Ke’Shawn Vaughn ready to be Illinois football’s workhorse
August 22, 2016
Since Lovie Smith first took over as head coach of the Illinois football team, Ke’Shawn Vaughn’s family and friends have begun to place some lofty expectations on the second-year back.
Those expectations included tongue-in-cheek murmurs of 40 touches a game from the Nashville native’s inner-circle. Knowing Smith’s preferred hard-nosed style of play, those types of proclamations may not be too far off.
And Vaughn certainly isn’t shying away.
“Coach Lovie was telling me about 20 or 30 carries,” Vaughn said. “I’m ready for that.”
Vaughn was one of the few bright spots from last season, leading the team in rushing as a true freshman and seamlessly filling in for the oft-injured Josh Ferguson. With Ferguson’s departure, Vaughn is the undisputed workhorse in a thin backfield that saw its expected No. 2 Dre Brown tear his ACL during spring ball.
Smith may not know too much about the players he’s inherited until the season actually begins, but he seems certain that Vaughn is ready to handle a full workload.
“He’s our bell cow,” Smith said. “In order for us to have success with our running game, Ke’Shawn Vaughn has to have a good year. He realizes that, and from what I’ve seen, he has a chance to do that.”
Although he led Illinois in rushing attempts, Vaughn carried the ball over 20 times only once last season. That may have been due to former head coach Bill Cubit’s reluctance to get the ground game going — the Illini ran the ball on just 43 percent of their snaps in 2015 which made the passing attack predictable. With the run game as the foundation, senior quarterback Wes Lunt also stands to benefit.
“We’re going to be a run-first team this year and go to the play-action pass off of it, and that’s something different,” Lunt said. “I think that’s huge. A run game is so important in developing a successful passing game.”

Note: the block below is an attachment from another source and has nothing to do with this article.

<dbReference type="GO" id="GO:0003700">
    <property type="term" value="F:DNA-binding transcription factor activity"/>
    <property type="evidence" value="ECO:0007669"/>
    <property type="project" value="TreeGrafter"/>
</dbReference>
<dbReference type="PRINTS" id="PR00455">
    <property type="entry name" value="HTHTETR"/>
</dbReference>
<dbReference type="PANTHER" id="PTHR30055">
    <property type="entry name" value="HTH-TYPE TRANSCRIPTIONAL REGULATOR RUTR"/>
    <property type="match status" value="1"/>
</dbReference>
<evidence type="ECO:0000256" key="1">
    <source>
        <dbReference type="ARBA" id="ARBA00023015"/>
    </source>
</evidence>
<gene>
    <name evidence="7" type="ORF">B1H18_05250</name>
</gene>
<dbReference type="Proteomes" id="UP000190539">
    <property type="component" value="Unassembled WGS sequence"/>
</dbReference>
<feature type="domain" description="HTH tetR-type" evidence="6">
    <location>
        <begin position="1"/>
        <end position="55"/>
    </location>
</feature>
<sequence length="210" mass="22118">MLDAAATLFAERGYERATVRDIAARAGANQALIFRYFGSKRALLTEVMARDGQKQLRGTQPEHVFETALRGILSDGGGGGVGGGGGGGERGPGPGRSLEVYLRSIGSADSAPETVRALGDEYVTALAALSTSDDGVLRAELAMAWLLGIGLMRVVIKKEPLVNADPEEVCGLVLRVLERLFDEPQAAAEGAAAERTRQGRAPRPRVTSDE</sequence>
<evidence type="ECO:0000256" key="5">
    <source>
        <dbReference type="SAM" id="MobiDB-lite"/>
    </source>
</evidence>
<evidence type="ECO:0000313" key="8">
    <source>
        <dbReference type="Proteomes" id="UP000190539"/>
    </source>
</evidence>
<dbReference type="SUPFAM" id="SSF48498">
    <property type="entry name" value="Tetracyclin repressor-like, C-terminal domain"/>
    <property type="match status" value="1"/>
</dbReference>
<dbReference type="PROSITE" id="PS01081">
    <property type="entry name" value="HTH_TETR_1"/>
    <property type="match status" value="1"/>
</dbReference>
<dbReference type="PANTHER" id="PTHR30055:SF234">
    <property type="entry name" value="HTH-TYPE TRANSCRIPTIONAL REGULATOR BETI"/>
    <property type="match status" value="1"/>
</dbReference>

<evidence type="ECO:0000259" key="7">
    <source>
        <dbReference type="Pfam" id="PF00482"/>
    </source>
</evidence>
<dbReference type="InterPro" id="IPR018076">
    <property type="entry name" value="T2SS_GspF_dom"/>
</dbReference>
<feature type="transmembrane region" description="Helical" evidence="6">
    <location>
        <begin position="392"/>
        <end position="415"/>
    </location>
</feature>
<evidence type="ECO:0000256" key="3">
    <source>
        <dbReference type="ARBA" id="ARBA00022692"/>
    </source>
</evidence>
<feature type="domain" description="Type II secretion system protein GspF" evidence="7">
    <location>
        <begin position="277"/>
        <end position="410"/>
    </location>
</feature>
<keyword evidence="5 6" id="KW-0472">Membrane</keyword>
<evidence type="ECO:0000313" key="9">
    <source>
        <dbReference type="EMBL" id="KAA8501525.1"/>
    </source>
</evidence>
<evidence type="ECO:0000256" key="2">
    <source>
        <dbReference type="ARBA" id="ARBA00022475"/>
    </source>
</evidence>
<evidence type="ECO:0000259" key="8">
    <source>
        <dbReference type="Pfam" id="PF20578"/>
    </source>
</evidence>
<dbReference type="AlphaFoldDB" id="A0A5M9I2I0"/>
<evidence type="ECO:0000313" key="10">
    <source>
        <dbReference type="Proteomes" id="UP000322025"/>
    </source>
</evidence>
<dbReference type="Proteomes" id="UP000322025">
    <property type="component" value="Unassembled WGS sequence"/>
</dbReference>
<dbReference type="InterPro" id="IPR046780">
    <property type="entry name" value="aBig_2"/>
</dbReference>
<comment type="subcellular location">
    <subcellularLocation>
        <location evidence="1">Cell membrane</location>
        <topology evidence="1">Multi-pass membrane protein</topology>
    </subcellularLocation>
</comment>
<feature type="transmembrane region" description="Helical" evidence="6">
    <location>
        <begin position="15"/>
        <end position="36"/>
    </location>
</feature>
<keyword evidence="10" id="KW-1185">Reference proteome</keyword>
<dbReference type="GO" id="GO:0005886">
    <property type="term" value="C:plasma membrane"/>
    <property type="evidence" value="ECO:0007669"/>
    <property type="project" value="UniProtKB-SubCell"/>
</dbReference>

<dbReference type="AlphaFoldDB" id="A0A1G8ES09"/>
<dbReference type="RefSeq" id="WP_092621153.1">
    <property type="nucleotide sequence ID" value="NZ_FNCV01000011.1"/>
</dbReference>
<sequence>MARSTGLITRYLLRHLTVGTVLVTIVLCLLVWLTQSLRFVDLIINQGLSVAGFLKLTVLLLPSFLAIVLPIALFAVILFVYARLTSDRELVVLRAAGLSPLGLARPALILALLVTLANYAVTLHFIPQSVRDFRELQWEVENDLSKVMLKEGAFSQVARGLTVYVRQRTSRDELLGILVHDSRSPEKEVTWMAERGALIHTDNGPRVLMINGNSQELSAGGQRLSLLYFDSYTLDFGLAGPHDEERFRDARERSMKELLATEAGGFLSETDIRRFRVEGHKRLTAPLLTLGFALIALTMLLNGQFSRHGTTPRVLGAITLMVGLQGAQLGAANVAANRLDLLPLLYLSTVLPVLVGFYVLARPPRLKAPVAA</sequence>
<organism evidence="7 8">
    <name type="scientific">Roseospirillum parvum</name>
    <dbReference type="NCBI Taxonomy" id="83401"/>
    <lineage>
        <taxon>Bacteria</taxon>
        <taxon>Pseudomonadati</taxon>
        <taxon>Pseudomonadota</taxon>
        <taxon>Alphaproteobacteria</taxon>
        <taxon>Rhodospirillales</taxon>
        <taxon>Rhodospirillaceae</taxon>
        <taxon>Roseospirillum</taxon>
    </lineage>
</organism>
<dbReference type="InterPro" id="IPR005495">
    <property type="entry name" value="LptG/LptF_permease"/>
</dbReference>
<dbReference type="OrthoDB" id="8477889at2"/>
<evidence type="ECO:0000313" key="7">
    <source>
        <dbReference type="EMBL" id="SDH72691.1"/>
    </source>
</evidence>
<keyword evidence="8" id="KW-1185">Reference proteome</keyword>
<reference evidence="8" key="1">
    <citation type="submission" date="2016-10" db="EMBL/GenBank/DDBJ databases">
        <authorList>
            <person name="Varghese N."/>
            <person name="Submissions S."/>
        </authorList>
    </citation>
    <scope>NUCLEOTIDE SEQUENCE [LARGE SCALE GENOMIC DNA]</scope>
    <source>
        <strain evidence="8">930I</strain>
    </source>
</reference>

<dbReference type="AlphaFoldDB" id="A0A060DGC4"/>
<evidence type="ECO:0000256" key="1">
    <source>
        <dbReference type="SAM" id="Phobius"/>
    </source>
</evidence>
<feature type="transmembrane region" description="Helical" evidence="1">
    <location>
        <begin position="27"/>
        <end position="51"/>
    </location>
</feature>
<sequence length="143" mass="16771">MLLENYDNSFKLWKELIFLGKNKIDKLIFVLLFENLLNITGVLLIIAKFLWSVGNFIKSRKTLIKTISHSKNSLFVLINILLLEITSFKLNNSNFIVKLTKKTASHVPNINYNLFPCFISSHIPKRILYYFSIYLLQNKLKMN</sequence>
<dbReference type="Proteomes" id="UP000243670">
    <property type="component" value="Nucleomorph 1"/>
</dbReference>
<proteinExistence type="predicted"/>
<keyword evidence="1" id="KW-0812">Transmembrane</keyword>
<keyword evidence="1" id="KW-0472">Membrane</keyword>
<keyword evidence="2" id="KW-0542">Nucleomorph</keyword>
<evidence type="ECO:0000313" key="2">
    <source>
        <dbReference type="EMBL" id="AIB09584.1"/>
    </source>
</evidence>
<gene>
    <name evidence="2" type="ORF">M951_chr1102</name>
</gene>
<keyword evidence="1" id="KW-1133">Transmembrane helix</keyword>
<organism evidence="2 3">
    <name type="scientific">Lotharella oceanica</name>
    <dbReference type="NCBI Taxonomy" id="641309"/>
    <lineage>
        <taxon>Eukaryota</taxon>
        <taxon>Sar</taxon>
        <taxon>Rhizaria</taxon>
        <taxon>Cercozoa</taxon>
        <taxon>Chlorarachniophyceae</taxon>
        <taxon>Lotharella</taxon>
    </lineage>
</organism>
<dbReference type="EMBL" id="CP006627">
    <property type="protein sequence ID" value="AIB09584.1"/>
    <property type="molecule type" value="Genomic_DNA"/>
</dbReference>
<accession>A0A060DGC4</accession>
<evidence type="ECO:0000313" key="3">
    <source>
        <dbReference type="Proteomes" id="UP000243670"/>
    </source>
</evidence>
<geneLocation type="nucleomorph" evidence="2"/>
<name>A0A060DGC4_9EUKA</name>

Elevating the Illini run game that ranked last in the Big Ten last season may be one of Smith’s toughest challenges, and he’s already made some changes to turn it around. Staying true to his NFL pedigree, Smith has emphasized the importance of utilizing a fullback and has decided to convert two former linebackers, Nate Echard and Austin Roberts, to play the position.
“I think it’s very important,” Smith said. “When you talk about a running game, it’s one thing to spread it out and run the football that way, but there comes a time when you talk Big Ten football, you have a fullback and a tailback. We have a good tailback, and we need somebody in front of him.”
As a back who prefers running in between the tackles, Vaughn is in full agreement with Smith’s decision to employ a fullback.
“It’s a really big help,” Vaughn said. “Going through the spring, we didn’t have a fullback, so running backs were taking on lead blocks. So having a fullback will really take the load off the running backs so we can focus on what we’ve got to do.”
Vaughn added 10 pounds to his 5-foot-10 frame in order to take on a full workload and isn’t concerned about how his body responds to the extra hits. But it’s been his work away from the field with new running back coach Thad Ward that has Vaughn most excited about his improvements.
“I’ve been learning how to break down film,” Vaughn said. “In high school, I didn’t watch film or anything, so learning how to slow down the game and how to set up blocks for the linemen are really the biggest changes for me.”
Vaughn’s emergence as the offensive centerpiece could be key for the rest of the offense to excel. And if Smith has his way, a 40-carry game may be closer to reality than theory.
“You want him to do everything,” Smith said. “And from what I’ve seen, he has the ability to do everything.”